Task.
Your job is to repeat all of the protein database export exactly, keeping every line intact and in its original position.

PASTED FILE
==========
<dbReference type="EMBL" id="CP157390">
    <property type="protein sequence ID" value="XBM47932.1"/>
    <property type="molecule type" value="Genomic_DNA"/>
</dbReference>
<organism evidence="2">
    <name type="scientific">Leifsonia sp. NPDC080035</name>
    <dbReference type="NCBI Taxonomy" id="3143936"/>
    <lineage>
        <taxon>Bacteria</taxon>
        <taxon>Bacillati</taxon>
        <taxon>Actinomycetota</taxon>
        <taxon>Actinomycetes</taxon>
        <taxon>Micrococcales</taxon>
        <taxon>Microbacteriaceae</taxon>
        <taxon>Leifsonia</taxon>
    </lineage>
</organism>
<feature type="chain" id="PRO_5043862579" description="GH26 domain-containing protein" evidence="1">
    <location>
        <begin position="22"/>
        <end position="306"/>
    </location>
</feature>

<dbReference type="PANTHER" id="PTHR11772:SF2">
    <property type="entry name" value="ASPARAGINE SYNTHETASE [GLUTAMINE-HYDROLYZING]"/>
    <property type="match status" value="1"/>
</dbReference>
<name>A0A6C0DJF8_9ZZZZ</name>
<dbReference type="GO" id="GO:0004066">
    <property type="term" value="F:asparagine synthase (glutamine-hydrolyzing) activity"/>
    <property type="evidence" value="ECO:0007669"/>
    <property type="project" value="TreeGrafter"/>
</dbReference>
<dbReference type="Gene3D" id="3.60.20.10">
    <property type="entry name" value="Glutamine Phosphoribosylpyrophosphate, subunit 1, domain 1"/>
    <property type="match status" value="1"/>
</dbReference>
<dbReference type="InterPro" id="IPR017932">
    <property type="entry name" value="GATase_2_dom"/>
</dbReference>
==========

<dbReference type="EMBL" id="CP157390">
    <property type="protein sequence ID" value="XBM47932.1"/>
    <property type="molecule type" value="Genomic_DNA"/>
</dbReference>
<organism evidence="2">
    <name type="scientific">Leifsonia sp. NPDC080035</name>
    <dbReference type="NCBI Taxonomy" id="3143936"/>
    <lineage>
        <taxon>Bacteria</taxon>
        <taxon>Bacillati</taxon>
        <taxon>Actinomycetota</taxon>
        <taxon>Actinomycetes</taxon>
        <taxon>Micrococcales</taxon>
        <taxon>Microbacteriaceae</taxon>
        <taxon>Leifsonia</taxon>
    </lineage>
</organism>
<feature type="chain" id="PRO_5043862579" description="GH26 domain-containing protein" evidence="1">
    <location>
        <begin position="22"/>
        <end position="306"/>
    </location>
</feature>

<dbReference type="PANTHER" id="PTHR11772:SF2">
    <property type="entry name" value="ASPARAGINE SYNTHETASE [GLUTAMINE-HYDROLYZING]"/>
    <property type="match status" value="1"/>
</dbReference>
<name>A0A6C0DJF8_9ZZZZ</name>
<dbReference type="GO" id="GO:0004066">
    <property type="term" value="F:asparagine synthase (glutamine-hydrolyzing) activity"/>
    <property type="evidence" value="ECO:0007669"/>
    <property type="project" value="TreeGrafter"/>
</dbReference>
<dbReference type="Gene3D" id="3.60.20.10">
    <property type="entry name" value="Glutamine Phosphoribosylpyrophosphate, subunit 1, domain 1"/>
    <property type="match status" value="1"/>
</dbReference>
<dbReference type="InterPro" id="IPR017932">
    <property type="entry name" value="GATase_2_dom"/>
</dbReference>